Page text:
“Fox” Orozco, an Aztec Dancer, was one of the first people to greet me. I took in the smell of the white sage he was smudging to "start the day off right,” and gave him a brief description of my writings promoting the importance of returning to a traditional diet. When I visited his booth later in the day, I was grateful to hear that he really appreciated my article, Stolen Corn.
|SLOLA’s beautiful heirloom corn.|
The Seed Library of Los Angeles was an organization that I had just learned about, and I was excited to chat with them. SLOLA’s mission is to preserve genetic diversity and increase food justice and food security by saving heirloom seeds, and by creating a local community of seed-saving gardeners. A beautiful selection of native corn seeds were on display at their table, and David King, SLOLA’s board chair, was knowledgeable and enthusiastic about sharing their great variety and diverse culinary uses.
It was nice to have my friend Samyrha stop by and visit, along with one of her friends from the nearby community garden Proyecto Jardin. They had just harvested some beautiful, heirloom corn from their garden - huge and multicolored. We shared a pot of quinoa and ate from improvised corn-husk spoons as we talked and caught up.
|Samyrha hanging at the Arroyo Sage table.|
I was happy to find another friend, Dennis Uyat, setting up a table for Comida No Bombas next to me. Dennis is an old garden-club buddy from Pasadena City College, and another member of Proyecto Jardin. He’d told me before of his work with Comida No Bombas, but I became very impressed after learning more.
|Always good catching up with Dennis. Such a good dude!|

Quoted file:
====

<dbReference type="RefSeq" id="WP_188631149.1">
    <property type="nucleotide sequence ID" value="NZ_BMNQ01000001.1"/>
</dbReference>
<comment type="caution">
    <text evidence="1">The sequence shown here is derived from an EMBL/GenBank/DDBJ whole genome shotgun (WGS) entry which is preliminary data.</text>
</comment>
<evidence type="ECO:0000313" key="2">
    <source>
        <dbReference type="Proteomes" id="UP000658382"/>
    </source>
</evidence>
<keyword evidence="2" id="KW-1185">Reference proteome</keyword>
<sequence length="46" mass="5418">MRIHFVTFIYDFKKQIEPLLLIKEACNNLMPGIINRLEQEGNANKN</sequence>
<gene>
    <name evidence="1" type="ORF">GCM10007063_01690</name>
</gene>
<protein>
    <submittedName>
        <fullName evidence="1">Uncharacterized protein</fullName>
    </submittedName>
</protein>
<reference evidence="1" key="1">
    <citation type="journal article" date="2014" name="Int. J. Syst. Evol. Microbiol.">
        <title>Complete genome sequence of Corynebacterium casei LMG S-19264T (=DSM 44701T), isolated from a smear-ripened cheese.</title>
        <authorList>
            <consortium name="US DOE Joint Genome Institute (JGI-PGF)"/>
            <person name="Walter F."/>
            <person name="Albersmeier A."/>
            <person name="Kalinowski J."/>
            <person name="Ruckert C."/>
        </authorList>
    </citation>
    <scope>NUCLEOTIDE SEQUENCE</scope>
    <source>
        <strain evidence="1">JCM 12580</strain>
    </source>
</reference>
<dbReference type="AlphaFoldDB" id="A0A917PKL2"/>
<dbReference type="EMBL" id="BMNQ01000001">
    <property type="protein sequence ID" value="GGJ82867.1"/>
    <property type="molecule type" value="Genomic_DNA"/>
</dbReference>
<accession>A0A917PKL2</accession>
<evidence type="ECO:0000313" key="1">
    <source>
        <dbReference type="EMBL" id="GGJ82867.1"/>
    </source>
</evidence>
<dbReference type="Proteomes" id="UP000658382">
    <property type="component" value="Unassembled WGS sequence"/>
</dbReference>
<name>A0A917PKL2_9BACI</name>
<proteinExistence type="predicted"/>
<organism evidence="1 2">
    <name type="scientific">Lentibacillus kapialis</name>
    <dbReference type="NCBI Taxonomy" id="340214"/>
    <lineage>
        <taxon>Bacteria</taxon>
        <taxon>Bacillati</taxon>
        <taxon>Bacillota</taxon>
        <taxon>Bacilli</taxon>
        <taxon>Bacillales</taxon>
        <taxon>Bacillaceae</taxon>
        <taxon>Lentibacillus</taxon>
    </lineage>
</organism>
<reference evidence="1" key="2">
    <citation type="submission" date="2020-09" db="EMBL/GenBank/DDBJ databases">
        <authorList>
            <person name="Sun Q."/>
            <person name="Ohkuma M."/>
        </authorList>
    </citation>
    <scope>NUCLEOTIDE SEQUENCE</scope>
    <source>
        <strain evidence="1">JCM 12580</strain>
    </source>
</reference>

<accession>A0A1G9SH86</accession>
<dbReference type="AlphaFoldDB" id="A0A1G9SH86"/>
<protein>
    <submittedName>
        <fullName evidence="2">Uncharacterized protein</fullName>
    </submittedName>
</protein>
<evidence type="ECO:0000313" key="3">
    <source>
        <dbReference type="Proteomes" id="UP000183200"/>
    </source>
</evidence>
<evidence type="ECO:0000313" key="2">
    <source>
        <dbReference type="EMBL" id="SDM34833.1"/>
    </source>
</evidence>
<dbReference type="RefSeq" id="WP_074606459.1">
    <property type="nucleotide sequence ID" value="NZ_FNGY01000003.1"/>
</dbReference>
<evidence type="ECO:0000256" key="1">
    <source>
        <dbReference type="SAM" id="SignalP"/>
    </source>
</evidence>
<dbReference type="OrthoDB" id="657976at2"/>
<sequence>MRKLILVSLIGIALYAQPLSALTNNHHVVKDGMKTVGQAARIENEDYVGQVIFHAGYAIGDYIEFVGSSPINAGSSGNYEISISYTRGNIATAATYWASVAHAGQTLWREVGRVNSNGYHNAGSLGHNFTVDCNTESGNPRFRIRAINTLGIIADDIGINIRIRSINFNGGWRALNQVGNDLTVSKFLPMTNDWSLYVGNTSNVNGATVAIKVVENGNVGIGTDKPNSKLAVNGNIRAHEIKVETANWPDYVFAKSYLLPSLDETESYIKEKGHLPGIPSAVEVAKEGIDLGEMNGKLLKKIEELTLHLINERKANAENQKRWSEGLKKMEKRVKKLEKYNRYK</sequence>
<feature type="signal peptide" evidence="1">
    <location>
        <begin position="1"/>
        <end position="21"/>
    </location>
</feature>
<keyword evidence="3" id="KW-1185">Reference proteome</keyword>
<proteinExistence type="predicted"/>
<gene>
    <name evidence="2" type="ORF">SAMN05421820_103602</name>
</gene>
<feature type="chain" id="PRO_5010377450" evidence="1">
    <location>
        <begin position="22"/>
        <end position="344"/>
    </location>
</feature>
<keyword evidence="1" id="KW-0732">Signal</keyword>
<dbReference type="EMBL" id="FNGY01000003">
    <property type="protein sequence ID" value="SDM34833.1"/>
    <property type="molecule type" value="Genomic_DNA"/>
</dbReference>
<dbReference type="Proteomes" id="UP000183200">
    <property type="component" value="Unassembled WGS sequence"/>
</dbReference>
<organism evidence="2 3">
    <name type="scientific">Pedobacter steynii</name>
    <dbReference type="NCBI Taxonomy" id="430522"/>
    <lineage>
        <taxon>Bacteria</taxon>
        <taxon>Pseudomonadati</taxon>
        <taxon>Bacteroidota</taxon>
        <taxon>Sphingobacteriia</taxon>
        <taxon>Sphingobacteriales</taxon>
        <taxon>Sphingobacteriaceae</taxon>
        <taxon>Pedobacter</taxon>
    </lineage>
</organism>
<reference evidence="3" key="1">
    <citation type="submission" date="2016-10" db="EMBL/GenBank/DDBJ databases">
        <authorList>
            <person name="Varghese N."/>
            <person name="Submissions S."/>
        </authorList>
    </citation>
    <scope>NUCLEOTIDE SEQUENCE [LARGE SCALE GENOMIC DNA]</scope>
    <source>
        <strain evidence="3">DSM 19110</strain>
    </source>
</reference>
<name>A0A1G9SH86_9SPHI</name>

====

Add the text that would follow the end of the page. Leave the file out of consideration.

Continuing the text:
Comida No Bombas is a collective of young people who deliver free, vegan meals to folks in need - by bicycle! They use food that otherwise would have been wasted, and wrap it in biodegradable packaging. While other organizations provide food of questionable salubrity, in styrofoam packaging, with plastic utensils which end up as litter on the ground - Comida No Bombas seems to have all the right bases covered. Their model benefits our environment, our health, and our society - and should be replicated in every city, nationwide.
I enjoyed other interesting conversations with people throughout the day - all to the backdrop of Danza Mexica Cuauhtemoc’s dancing and ceremony. A volunteer with the Seed Library shared how a family history of farming inspired her to preserve biodiversity. Another woman shared her knowledge of natural, Mexican remedies for colds and injuries. Anet Aguilar, of the Facebook page Yo Soy Maiz, discussed with me the importance of identifying sources of non-GM masa and corn for the Latino community.
The issue of preserving the genetic integrity of natural, non-GM corn is an issue of preserving cultural identity. After learning the disadvantages of genetically modified corn, I resolved to avoid it as much as possible. Unfortunately, this also meant avoiding and losing a part of my culture. Fond memories of my Nana making tamales, and of eating my favorite ones (tamales dulces!) returned to me. Before finding non-GM alternatives, I felt a sense of loss that I would not eat those foods again.
Attending the Xilonen festival left me encouraged that a desire to preserve the living heritage of natural, non-GM corn is growing. Embracing the health-giving foods of our ancestors, voting with our lifestyle, and opting out of the industrialized food system in favor of sustainable agriculture has the power to impact our health and environment for the better - and in ways that are far more powerful than casting a vote at the ballot box.